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Breast Cancer Survivor

Breast Cancer Survivor

Breast cancer survivors love to talk about their treatments, so please bear with me. I was first diagnosed with breast cancer in January of 1995. A mammogram showed calcifications in the ductile system of the lower half of my right breast. I had a fibrous right breast for several years and was conscientious about getting annual mammograms. I was sent to a surgeon for a biopsy and was reassured that there was very little chance that it would be malignant, but it was! He recommended a mastectomy since the entire lower half of the breast was involved and reassured me that it was almost certainly ductal carcinoma in situ and had not spread out of the ducts of the breast to the lymph system, but it had!

They removed and examined 12 lymph nodes and only found two malignant cells in the lymph node closest to the breast. A panel of seven oncologists decided that I did not need chemotherapy or radiation since no tumor was found and it appeared that the cancer had just entered the lymph system. They were quite sure they had removed the only affected node. Since the cancer tested positive for estrogen, it was decided to treat me with Tamoxifen to prevent the slight chance that it might reoccur, but it did!

In December of 1997, a blood test showed that the cancer was active. Scans found it in my right clavicle lymph node, in several abdominal nodes, and in the spine. A biopsy showed that it was breast cancer that had metastasized. I began chemotherapy shortly thereafter and have continued weekly treatments ever since. I have had combinations of eight chemotherapies (including, Adriamycin, Taxol, Taxotare, Gemzar, and Navelbine), two complete rounds of radiation (spine and brain), three hormone treatments (Arimidex, Femara and Tamoxifen), and monthly infusions of Aridea to strengthen my bones. Most of my treatments are in six-month schedules with short breaks in between.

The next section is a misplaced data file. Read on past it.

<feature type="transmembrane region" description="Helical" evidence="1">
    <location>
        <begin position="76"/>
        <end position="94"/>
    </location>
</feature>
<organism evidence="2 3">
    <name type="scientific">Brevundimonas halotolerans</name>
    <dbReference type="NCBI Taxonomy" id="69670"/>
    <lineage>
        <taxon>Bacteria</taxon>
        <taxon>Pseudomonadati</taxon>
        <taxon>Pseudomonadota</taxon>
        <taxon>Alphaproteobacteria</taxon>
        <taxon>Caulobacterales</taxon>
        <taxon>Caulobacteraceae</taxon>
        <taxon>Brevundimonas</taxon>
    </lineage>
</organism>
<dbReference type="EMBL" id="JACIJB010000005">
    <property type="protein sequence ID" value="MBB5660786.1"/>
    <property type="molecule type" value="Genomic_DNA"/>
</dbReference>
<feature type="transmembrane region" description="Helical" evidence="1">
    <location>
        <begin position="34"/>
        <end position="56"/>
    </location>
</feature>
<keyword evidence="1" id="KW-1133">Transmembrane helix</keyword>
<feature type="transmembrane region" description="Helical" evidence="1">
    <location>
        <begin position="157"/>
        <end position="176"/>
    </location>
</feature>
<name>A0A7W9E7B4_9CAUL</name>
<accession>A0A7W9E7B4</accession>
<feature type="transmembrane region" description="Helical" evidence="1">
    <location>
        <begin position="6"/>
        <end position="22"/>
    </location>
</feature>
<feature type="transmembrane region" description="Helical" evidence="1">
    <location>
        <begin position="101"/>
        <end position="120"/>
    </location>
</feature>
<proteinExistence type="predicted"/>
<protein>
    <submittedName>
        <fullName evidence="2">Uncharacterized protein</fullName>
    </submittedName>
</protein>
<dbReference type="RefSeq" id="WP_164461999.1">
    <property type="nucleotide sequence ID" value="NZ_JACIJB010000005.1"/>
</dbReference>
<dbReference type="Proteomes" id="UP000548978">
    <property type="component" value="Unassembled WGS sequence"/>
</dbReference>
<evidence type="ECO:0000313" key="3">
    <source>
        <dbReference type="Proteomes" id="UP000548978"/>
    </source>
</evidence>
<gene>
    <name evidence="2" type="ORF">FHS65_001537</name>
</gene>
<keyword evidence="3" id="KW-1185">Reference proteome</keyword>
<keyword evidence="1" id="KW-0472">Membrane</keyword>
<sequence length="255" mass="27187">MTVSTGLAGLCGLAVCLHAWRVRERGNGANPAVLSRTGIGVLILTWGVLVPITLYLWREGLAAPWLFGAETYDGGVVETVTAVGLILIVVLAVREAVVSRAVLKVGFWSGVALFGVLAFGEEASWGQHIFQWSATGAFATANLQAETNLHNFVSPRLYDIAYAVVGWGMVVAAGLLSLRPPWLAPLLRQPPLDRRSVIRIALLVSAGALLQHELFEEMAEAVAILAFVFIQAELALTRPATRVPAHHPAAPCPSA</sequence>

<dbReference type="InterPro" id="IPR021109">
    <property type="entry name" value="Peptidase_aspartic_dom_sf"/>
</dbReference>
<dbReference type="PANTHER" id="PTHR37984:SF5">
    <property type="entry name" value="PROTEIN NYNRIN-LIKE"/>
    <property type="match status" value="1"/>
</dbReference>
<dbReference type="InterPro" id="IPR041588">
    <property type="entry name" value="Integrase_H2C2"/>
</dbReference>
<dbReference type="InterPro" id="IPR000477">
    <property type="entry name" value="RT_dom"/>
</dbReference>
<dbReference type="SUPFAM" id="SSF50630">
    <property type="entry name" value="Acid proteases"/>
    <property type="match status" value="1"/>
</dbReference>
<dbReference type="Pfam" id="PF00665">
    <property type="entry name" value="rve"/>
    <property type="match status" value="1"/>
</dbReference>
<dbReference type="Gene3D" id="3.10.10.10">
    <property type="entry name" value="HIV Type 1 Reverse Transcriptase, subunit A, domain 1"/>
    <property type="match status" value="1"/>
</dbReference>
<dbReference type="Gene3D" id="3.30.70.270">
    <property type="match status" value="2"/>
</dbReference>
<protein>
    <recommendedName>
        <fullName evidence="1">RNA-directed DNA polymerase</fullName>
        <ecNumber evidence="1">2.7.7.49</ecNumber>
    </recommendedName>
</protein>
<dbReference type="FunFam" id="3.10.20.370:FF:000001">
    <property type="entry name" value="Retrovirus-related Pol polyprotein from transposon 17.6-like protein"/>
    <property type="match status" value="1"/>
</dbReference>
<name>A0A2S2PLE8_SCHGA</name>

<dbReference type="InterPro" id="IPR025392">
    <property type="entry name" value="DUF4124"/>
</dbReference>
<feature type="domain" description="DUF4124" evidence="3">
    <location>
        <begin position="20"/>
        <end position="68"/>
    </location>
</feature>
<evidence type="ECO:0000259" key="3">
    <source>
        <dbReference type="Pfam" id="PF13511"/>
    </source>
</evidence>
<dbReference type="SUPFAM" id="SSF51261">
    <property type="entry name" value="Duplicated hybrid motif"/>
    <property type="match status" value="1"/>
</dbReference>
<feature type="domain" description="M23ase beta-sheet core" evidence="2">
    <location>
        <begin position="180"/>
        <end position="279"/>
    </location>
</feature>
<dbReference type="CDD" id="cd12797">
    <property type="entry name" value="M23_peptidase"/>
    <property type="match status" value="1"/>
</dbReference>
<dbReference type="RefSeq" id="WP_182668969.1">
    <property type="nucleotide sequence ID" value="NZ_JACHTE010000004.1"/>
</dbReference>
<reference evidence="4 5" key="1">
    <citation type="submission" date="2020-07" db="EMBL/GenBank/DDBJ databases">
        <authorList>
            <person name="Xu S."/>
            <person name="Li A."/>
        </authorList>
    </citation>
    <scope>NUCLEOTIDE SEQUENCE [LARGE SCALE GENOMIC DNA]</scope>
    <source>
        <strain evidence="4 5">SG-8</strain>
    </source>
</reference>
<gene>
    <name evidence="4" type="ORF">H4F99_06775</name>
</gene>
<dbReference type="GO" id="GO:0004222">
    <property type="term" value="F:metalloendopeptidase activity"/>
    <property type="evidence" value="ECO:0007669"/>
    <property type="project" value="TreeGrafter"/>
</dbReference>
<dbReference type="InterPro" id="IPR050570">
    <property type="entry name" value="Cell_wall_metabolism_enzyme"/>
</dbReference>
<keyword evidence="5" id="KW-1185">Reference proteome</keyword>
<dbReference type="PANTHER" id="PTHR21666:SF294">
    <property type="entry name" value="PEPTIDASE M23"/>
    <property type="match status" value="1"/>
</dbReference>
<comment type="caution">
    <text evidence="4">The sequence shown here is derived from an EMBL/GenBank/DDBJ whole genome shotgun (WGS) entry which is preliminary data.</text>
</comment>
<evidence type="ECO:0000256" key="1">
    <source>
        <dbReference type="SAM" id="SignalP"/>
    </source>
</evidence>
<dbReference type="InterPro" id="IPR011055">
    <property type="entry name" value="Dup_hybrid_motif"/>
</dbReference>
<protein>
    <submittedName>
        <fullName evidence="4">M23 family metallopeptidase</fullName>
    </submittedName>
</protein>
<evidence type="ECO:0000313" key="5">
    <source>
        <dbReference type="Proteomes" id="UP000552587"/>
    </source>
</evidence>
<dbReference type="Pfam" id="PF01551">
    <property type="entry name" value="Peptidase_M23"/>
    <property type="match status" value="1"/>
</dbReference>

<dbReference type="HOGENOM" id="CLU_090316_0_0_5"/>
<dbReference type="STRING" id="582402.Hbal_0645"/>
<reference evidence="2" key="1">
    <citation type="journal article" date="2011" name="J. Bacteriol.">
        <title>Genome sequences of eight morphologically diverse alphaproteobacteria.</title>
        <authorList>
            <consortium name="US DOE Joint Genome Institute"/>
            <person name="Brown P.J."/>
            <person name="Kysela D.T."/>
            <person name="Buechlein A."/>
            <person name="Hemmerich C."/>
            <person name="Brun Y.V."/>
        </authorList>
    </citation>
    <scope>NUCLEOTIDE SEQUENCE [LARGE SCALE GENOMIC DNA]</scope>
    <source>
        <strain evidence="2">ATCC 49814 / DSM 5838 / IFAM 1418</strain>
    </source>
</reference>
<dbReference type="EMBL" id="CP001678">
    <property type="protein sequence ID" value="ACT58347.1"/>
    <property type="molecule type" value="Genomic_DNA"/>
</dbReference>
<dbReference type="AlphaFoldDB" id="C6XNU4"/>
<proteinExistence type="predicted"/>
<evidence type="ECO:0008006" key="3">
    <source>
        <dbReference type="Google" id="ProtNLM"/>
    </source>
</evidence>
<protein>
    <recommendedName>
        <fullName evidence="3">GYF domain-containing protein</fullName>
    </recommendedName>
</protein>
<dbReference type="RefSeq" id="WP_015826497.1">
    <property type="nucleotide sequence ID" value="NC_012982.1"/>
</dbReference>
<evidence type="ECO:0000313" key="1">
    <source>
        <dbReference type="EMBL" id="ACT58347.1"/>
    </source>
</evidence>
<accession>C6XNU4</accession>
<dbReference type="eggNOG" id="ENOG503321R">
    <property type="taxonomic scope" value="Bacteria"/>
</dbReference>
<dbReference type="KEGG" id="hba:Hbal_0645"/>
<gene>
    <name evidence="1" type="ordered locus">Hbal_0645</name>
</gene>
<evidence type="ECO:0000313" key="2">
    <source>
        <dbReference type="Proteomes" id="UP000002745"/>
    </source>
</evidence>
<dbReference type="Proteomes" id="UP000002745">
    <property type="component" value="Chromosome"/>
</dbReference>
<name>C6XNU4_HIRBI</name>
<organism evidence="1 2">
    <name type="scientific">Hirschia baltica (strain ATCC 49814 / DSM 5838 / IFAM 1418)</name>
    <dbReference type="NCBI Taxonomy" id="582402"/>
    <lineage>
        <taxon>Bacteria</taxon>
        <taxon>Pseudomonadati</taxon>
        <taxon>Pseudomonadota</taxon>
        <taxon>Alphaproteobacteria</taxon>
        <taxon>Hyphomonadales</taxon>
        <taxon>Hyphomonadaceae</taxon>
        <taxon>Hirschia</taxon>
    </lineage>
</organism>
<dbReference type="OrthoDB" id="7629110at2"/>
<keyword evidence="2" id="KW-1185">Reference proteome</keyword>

I always plan a wonderful trip during these breaks. As a breast cancer survivor, it is important to have something to look forward to. During the first break, we took an eleven-day Hawaiian cruise. (It was the first time my husband, Bob, had been on a ship since he was in the Navy in World War II, and he loved it!) During the next break, we went on a cruise to Greece and Turkey following in the footsteps of the apostle Paul. On our last trip, we went to Israel – what a blessing!


One in three Americans will develop some form of cancer during their lifetime, which is why we all know someone who has had it, if we have not had it ourselves. I’d like to share my story with you about how I’ve found peace and joy as a breast cancer survivor. And I hope that what I have learned will help you cope with the trials in your life, reach out to someone going through cancer, or maybe even change your life altogether.

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